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Pre-reading task.




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Work in pairs. Can you remember what the essence of news is? Name the main qualities and categories of news.

Study the following words and expressions:

Amplify v[ ] – расширять, излагать подробно, со всеми деталями

Bizarre adj [ ] - причудливый, странный, эксцентричный

the bulk of news [ ] – основная масса новостей

by the same token [ ] – к тому же

conversely adv[ ] - обратно; вспять, назад; наоборот

embody v [ , ] - изображать, олицетворять (чем-л.); заключать в себе (какую-л. идею)

enhance v [ , ] - увеличивать, усиливать, улучшать

expendable [ , ] - одноразового пользования; недлительного пользования

exploit n, v [ ] - деяние, подвиг; пользоваться, использовать, эксплуатировать

glibly adv [ ] - многоречиво; многословно; бойко

have an impact [ ] – влиять, воздействовать

newsworthy adj [ ] - достойный освещения в печати, интересный, важный (о событии)

perishable adj [ ] - бренный, непрочный

proximity n [ ] – приближённость, схожесть, близость

pursue a story [ ] - заниматься материалом

stale adj [ ] - избитый, утративший новизну

vigilantism n[,vɪdʒɪ’læntɪzəm] - бдительность

 

Read the article and check your answers on Pre-reading task:

Out of the millions of things that happen every day, print and electronic journalists decide what few things are worth reporting. Deciding what is newsworthy is not an exact science. News values are formed by tradition, technology, organizational policy, and increasingly by economics. Nonetheless, most journalists agree that there are common elements that characterize newsworthy events. Below are listed the five qualities of news about which there is the most agreement.

1. Timeliness. To put it glibly, news is new. Yesterday's news is old news. A consumer who picks up the evening paper or turns on the afternoon news expects to he told what happened earlier that same day. News is perishable and stale news is not interesting.

2. Proximity. News happens close by. Readers and viewers want to learn about their neighborhood, town, or country. All other things being equal, news from close to home is more newsworthy than news from a foreign country. A train derailment in France, for example, is less likely to be reported than a similar derailment in the local train-yard. Proximity, however, means more than a simple measure of distance. Psychological proximity is also important. Subway riders in San Francisco might show interest in a story about rising vigilantism on the New York subways, even though the story is happening 3000 miles away.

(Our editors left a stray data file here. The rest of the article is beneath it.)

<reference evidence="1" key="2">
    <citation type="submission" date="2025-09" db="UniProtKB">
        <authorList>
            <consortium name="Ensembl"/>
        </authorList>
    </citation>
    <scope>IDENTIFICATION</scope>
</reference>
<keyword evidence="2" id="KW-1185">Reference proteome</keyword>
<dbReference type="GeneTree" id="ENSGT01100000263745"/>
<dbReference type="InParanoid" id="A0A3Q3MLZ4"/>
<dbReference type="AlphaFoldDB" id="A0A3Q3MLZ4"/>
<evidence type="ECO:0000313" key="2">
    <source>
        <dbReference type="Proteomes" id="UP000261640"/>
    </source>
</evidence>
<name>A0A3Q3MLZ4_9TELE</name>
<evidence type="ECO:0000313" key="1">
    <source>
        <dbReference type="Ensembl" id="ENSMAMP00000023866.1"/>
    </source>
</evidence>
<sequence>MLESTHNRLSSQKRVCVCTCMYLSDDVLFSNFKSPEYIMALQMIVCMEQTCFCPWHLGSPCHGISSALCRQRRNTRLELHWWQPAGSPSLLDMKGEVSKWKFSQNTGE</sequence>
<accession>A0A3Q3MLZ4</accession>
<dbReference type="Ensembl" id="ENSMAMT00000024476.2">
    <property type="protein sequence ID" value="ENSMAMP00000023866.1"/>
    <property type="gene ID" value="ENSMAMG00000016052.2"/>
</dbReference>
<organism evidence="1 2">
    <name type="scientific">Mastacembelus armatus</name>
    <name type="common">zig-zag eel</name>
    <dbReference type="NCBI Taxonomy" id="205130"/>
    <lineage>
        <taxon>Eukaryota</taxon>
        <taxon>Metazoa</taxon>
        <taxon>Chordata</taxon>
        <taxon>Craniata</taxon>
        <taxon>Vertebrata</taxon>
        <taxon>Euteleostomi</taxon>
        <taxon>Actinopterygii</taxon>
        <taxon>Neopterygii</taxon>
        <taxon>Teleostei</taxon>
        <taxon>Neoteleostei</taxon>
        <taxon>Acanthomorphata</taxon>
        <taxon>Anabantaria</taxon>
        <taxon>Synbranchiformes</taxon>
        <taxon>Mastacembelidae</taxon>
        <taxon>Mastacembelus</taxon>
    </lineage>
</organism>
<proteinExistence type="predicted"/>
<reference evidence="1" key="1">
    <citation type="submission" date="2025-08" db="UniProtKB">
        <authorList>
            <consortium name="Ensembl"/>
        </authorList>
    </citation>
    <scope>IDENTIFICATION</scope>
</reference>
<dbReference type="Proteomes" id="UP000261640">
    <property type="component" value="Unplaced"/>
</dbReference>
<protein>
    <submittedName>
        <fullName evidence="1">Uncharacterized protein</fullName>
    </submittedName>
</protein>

3. Prominence. The more important a person, the more valuable he or she is as a news source. Thus, activities of the president and other heads of state attract tremendous media attention. In addition to political leaders, the activities of sports and entertainment figures are also deemed newsworthy. Even the prominence of the infamous has news value. The past lives and recent exploits of many criminals are frequently given media coverage.

4. Consequence. Events that have an impact on a great many people have built in news value. A tax increase, the decision to lay off thousands of workers, a drought, inflation, an economic downturn - all of these events have consequence. Note that the audience for a particular news item is a big factor in determining its consequence. The closing of a large factory in Kankakee, Illinois, might be page one news there, but it probably wouldn't be mentioned in Keokuk, Iowa.



5. Human Interest. These are stories that arouse some emotion in the audience; stories that are ironic, bizarre, uplifting, or dramatic. Typically, these items concern ordinary people who find themselves in circumstances with which the audience can identify. Thus, when the winner of the state lottery gives half of his winnings to the elderly man who sold him the ticket, it becomes newsworthy. When a ninety-year-old brick-maker from North Carolina volunteers to go to Guyana to help the local construction industry, it becomes news.

In addition to these five traditional elements of news value, there are other things that influence what information gets published or broadcast. Most journalists agree that economics plays a large role. First, some stories cost more to cover than others. It is cheaper to send a reporter or a camera crew to the city council meeting than to assign a team of reporters to investigate city council corruption. The latter would require a long time, extra resources, extra personnel, and patience. All of which cost money. Some news operations might not be willing to pay the price for such a story. Or, conversely, after spending a large sum of money pursuing a story, the news organization might run it, even if it had little traditional news value, simply to justify its cost to management. By the same token, the cost of new technology is reflected in the types of stories that are covered. When TV stations went to electronic news gathering (ENG), stories that could be covered live became more important. In fact, many organizations, conscious of the scheduling of TV news programs, planned their meetings and/or demonstrations during the newscast to enhance their chances for TV coverage. Further, after helicopters became an expensive investment at many large TV stations, traffic jams, fires, beautiful sunsets, and other stories that lent themselves to airborne journalism suddenly became newsworthy.




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